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The Martyrologium Hieronymianum (meaning "martyrology of Jerome") was a medieval list of martyrs, one of the most used and influential of the Middle Ages. Compiled probably in the late 6th century by anonymous monks in Gaul from calendars or martyrologies originating in Rome, Africa, the Christian east and locally, Martyrologium Hieronymianum was the first general or "universal" martyrology, and the ultimate source of all later Western martyrologies.

Attributed to Saint Jerome, the MH contains a reference to him derived from the opening chapter of his Vita Malchi (392 AD) where Jerome states his intention to write a history of the saints and martyrs from the apostolic times: "I decided to write [a history, mentioned earlier] from the coming of the savior up to our age, that is, from the apostles, up to the dregs of our time". Its alternate name, Martyrologium sancti Hieronomi, offers further misleading confidence to its authorship.

Delehaye was of the opinion that the first recension was compiled in northern Italy, probably within the patriarchate of Aquileiamarker, sometime during the 430s or 440s. The 1911 Encyclopaedia Britannica suggested that in its present form it goes back to the end of the 6th century: "It is the result of the combination of a general martyrology of the Eastern Churches, a local martyrology of the Church of Rome, some general martyrologies of Italy and Africa, and a series of local martyrologies of Gaul. The task of critics is to distinguish between its various constituent elements." The Catholic Encyclopedia ("Martyrology") observes that all the surviving manuscripts derive from a lost recension apparently made in Gaul, probably at Auxerremarker, ca 600, on which the Dictionary of the Middle Ages concurs.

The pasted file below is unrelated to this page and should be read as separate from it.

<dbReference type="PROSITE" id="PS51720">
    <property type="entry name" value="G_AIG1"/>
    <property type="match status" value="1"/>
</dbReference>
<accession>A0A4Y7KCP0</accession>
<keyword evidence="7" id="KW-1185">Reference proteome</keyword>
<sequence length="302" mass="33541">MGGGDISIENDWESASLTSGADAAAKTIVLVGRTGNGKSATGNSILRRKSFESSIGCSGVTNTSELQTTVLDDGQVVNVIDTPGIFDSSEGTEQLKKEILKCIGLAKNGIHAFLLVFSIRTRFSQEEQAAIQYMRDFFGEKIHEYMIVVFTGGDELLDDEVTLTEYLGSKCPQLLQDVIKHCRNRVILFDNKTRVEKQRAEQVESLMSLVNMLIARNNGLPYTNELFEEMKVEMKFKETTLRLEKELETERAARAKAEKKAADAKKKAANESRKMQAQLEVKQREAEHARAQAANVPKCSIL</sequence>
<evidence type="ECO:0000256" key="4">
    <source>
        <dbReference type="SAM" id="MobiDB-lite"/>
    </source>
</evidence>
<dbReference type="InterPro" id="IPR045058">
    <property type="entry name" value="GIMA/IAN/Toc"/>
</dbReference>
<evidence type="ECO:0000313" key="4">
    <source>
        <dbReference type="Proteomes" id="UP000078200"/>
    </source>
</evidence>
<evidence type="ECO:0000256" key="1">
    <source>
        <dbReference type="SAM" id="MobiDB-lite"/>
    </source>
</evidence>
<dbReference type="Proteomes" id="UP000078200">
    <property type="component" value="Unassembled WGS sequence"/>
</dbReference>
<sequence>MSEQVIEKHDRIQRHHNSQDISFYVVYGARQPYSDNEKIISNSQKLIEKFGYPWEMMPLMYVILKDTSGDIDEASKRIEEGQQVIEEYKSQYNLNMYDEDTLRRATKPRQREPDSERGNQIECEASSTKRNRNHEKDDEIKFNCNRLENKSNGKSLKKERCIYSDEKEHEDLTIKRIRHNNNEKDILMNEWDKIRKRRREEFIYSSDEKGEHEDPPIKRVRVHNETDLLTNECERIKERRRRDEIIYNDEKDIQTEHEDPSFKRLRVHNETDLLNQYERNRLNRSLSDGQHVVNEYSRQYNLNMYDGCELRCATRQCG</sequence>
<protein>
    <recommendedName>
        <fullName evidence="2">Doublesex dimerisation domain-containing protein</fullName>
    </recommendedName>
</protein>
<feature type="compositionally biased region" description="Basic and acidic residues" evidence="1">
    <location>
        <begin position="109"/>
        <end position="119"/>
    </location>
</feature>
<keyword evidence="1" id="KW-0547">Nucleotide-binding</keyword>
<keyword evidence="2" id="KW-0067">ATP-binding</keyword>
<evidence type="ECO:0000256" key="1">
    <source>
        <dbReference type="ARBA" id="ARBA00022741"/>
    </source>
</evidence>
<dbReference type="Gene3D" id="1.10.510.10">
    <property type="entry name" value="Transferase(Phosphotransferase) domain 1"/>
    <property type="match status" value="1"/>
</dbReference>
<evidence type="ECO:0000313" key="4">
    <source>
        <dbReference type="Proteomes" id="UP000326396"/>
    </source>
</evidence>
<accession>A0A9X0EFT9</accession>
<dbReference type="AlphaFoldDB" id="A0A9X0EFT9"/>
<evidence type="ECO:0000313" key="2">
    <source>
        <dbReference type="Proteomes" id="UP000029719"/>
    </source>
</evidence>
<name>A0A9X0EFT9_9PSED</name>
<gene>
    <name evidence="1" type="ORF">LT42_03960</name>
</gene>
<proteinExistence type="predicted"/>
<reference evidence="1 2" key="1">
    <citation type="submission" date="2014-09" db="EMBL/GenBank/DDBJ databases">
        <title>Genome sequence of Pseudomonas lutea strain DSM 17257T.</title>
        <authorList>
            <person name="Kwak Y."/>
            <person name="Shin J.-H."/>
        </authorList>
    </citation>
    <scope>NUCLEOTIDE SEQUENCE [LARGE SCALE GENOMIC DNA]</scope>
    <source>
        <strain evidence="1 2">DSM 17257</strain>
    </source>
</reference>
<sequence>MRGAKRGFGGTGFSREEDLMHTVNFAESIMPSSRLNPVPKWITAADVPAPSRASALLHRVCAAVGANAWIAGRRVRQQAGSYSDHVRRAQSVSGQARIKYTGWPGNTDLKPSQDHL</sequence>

Some of the entries contain brief narratives about the saints which is of historic interest, however the vast majority of entries are nothing but lists of names and places, for example: "On the third day before the Ides of January, at Rome, in the [catacomb] cemetery of Callixtus, on the Appian Way, buried Miltiades, the bishop". The first "historic" martyrologies (containing narrative history of the life of a saint) would not flower until the Carolingian period, starting with the martyrology of Bede.

In its present form the Martyrologium Hieronomianum is a 9th century compilation from various calendars and lists of martyrs, amended and interpolated, the names distorted and multiplied or moved from one date to another according to local cultus. The oldest of the numerous manuscripts is that of Berne. Scholars generally assume that in the lists of martyrs that head each day's entry, newer additions were added at the bottom of the lists, and thus that the first names are most likely to be those from the lost earliest versions of the Martyrologium Hieronymianum.

See also



References

  1. Vita Malchi, Introduction
  2. "Martyrology", 1987





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